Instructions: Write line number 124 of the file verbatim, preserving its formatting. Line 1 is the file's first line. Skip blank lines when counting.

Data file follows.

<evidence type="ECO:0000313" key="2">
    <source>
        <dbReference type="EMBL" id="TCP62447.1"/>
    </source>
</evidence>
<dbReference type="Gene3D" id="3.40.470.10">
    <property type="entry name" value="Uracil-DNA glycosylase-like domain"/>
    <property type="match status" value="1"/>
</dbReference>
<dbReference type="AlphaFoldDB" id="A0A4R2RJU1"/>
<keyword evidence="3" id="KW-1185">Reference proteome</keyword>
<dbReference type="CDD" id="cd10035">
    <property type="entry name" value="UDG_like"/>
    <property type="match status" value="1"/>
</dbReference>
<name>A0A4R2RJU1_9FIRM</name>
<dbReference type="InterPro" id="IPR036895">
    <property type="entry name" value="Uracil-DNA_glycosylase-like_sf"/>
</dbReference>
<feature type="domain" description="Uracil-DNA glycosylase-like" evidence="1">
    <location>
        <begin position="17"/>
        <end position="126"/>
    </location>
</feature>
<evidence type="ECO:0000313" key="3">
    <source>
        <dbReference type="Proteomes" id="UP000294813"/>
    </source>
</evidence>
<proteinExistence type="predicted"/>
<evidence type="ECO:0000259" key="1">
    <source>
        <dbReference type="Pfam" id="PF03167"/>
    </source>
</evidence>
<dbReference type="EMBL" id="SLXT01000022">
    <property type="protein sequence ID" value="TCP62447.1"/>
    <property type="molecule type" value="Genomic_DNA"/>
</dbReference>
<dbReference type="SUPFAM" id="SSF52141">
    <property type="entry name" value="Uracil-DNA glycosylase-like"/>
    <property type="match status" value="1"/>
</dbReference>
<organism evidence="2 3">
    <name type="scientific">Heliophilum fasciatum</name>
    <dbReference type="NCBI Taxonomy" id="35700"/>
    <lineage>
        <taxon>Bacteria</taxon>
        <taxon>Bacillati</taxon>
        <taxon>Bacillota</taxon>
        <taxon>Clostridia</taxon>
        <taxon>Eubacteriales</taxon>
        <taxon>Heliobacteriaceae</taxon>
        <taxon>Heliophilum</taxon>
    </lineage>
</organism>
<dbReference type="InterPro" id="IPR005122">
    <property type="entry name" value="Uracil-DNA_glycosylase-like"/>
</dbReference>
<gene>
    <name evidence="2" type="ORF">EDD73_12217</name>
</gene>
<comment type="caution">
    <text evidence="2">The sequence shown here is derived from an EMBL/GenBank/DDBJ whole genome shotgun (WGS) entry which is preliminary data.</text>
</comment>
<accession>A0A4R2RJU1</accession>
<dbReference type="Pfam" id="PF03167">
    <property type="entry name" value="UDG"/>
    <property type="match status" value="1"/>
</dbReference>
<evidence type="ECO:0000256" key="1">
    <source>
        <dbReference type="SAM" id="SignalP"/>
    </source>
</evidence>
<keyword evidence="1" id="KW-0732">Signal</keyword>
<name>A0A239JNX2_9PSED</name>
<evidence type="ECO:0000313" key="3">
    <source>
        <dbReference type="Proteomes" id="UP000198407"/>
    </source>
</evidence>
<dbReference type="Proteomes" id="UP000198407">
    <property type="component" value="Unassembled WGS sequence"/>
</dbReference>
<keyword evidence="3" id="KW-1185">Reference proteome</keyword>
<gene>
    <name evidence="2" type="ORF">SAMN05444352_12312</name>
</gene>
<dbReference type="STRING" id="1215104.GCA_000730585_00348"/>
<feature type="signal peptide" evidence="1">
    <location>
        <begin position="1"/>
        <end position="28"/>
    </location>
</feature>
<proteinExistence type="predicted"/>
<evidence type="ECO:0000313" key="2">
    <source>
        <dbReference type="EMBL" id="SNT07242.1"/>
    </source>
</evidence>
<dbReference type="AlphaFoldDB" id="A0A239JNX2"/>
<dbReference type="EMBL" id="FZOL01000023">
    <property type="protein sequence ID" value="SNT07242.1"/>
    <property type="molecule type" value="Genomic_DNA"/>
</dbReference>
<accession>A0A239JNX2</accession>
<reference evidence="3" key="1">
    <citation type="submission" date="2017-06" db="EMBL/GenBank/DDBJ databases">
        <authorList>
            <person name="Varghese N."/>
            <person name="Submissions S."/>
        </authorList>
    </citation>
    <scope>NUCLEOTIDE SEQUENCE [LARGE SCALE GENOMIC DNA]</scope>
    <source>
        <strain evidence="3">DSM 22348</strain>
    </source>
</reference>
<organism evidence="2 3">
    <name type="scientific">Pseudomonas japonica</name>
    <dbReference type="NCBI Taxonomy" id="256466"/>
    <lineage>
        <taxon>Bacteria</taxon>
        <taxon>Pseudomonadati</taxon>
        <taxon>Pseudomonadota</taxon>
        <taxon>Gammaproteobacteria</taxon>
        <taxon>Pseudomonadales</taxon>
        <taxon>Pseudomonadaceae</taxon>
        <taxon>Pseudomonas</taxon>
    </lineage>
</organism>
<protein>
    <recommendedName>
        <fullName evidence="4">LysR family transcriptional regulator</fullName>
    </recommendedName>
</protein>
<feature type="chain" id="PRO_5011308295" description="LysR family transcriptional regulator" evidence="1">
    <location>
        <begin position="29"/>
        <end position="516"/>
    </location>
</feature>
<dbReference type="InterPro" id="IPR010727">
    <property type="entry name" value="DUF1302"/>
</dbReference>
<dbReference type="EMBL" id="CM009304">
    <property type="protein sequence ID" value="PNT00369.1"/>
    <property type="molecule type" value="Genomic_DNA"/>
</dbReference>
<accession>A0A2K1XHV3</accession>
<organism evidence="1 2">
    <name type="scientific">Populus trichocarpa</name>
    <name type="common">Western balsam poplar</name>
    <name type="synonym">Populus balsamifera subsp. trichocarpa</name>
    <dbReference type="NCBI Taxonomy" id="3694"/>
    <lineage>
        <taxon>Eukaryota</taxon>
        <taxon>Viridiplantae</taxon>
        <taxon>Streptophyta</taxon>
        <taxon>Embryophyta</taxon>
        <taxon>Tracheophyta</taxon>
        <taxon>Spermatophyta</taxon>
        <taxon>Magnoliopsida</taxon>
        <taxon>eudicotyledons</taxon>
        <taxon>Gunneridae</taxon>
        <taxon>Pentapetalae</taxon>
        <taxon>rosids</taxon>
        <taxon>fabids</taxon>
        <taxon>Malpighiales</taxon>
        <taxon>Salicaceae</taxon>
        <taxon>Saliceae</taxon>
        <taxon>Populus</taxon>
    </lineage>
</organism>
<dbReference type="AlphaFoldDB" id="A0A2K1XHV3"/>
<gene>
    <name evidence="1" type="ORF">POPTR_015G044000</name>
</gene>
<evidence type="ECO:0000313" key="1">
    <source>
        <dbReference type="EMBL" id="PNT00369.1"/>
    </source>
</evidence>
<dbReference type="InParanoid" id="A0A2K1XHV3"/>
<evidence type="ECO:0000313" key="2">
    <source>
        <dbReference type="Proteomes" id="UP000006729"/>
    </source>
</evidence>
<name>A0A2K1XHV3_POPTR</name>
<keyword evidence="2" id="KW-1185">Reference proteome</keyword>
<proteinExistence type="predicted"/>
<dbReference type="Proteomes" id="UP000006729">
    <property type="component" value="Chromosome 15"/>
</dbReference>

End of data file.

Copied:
    <dbReference type="NCBI Taxonomy" id="256466"/>